Interview With Lay Zen Master Miyazaki Sensei
Miyazaki-san is not a famous Zen master. He hasn’t written any books; he doesn’t have any disciples. In fact, doesn’t have a dojo or even teaches Zen.
This incredible man is an old friend of my wife’s dad (my wife is Japanese). Father to five and grandfather to eighteen, Miyazaki-sensei (like I call him) was introduced to me in 2009. In 2010, I had the chance to conduct this interview with him, at his home in Takayama (Gifu), Japan.
There is something very special about him; he has a powerful yet calming presence, and a strong charisma. His long white hair and beard gives him the look of someone of another age.
In winter of 2010, we got to his house in Takayama (Gifu) Japan. He opened the door and there he was, smiling, all lit up like a Christmas tree.
After talking for a little while, we started the interview in front of a hot yuzu tea. My wife is translating for me as my Japanese is not good with enough to have a philosophical discussion.
– Me (Fuyu): “Sensei, I’m really happy to see you again, you look healthy…”
– Miyazaki-Sensei: “Thank you, me too. Glad you could come.”
– Me: “Sensei, let’s begin this interview by telling us your age and what you do for a living.”
– Miyazaki-Sensei: “I’m 86, I’m an artist, a sculptor.”
– Me: “How did you get in contact with Zen?”
– Miyazaki-Sensei: “My grandfather taught me Zen as well as martial arts.”
– Me: “What martial arts did he teach you?”
– Miyazaki-Sensei: “Martial art.”
– Me: “I understand, but what martial art specifically did he teach you? Judo, karate, kendo?”
– Miyazaki-Sensei: “Human martial arts. No need to make separations with names. I learned to use my body: two arms and two legs. No weapons. That’s human martial arts. (laughing)”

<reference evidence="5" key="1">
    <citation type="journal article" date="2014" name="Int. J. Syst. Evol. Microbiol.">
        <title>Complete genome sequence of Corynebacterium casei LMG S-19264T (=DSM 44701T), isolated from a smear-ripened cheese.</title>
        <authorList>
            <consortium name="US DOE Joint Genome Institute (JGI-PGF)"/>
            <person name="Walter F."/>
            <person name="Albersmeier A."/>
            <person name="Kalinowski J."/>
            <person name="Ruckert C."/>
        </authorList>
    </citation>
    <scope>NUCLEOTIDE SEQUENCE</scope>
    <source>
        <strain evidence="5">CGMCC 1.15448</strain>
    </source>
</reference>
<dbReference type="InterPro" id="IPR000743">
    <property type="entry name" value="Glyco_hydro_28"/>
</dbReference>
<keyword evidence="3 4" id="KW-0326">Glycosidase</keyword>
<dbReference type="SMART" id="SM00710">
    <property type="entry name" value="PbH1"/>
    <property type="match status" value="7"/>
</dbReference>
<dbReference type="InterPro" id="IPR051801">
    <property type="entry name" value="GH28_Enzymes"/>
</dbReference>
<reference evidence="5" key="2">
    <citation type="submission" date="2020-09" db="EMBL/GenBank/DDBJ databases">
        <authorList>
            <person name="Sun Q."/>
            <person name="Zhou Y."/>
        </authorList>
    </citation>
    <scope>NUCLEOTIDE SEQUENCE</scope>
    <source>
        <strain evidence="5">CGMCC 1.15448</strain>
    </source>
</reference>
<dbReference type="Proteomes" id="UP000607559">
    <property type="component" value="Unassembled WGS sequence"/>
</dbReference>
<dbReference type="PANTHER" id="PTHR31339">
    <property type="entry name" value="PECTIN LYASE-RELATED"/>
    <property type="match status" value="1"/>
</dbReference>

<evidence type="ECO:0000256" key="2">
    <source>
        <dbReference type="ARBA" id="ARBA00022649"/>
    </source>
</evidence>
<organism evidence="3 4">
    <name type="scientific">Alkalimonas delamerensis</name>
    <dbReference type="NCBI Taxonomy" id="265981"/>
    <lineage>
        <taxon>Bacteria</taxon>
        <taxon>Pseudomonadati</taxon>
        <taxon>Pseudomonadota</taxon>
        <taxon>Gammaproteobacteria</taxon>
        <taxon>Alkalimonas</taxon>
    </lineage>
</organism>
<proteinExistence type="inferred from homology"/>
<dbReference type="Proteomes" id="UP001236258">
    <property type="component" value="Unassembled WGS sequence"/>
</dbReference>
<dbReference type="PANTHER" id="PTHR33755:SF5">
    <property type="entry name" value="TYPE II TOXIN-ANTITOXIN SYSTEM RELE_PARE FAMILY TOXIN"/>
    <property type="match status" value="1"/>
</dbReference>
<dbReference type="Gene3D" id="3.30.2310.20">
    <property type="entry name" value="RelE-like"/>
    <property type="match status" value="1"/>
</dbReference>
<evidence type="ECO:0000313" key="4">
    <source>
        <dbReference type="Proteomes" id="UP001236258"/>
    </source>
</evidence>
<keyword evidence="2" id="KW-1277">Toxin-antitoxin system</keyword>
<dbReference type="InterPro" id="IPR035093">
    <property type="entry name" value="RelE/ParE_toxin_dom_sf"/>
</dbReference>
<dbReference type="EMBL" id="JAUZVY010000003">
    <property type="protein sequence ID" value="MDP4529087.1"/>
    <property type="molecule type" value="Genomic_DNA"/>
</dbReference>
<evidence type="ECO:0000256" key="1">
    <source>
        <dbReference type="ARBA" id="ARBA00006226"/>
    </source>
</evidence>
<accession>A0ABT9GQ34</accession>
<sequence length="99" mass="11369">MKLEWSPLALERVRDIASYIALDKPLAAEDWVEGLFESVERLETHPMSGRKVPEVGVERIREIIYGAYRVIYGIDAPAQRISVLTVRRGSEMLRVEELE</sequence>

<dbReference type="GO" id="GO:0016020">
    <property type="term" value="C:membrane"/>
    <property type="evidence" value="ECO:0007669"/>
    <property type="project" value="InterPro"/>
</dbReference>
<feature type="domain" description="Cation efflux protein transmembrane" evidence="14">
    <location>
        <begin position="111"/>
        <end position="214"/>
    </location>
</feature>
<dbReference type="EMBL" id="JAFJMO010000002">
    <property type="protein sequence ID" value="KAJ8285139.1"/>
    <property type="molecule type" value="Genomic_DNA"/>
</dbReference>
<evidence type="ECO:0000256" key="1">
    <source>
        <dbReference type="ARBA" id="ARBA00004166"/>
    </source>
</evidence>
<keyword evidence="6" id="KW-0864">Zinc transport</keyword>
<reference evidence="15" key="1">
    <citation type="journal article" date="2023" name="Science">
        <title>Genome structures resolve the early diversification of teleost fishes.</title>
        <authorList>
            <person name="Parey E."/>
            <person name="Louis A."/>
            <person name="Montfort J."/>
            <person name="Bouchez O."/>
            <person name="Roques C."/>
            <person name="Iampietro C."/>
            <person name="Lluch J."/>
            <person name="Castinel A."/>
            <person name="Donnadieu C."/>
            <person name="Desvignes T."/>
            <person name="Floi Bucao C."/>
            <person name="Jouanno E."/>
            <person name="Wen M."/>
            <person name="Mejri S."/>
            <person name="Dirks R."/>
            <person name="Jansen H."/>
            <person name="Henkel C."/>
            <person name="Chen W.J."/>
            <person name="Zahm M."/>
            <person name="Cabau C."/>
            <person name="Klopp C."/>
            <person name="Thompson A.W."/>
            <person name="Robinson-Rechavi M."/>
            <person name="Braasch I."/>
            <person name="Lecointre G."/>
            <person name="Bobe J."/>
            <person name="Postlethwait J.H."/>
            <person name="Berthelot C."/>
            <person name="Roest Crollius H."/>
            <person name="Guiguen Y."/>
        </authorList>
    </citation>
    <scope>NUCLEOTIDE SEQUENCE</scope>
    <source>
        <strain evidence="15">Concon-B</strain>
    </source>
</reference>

– Me: “I see. Do you still practice?”
– Miyazaki-Sensei: “Of course! I’m teaching some of my grandchildren, don’t ask me names! (laughing)”
You can tell Miyazaki-sensei still practices; he looks strong as an ox for his age.
– Miyazaki-Sensei: “No school, just human Zen” (smiling).
– Me: (laughing) “Universal Zen!”
– Miyazaki-Sensei: “That’s right, you understand now! (laughing)”
– Me: “No attachment to styles, labels, just practice…”
– Me: (laughing) “Do you still practice Zazen every day and if so for how long?”
– Miyazaki-Sensei: “Yes, every day, 30 minutes in the morning and 15 minutes at night.”
– Me: “I went to Eiheiji last year, and they practice morning and night as well, but they do two hours of Zazen followed by 15 minutes of kinhin (standing zen meditation) and another two hours of zazen! I could barely keep up!”
– Miyazaki-Sensei: “When water reaches boiling temperature, is it going to become “more boiled” if you keep it on the fire longer?”
– Me: “No it won’t.”
– Miyazaki-Sensei: (laughing)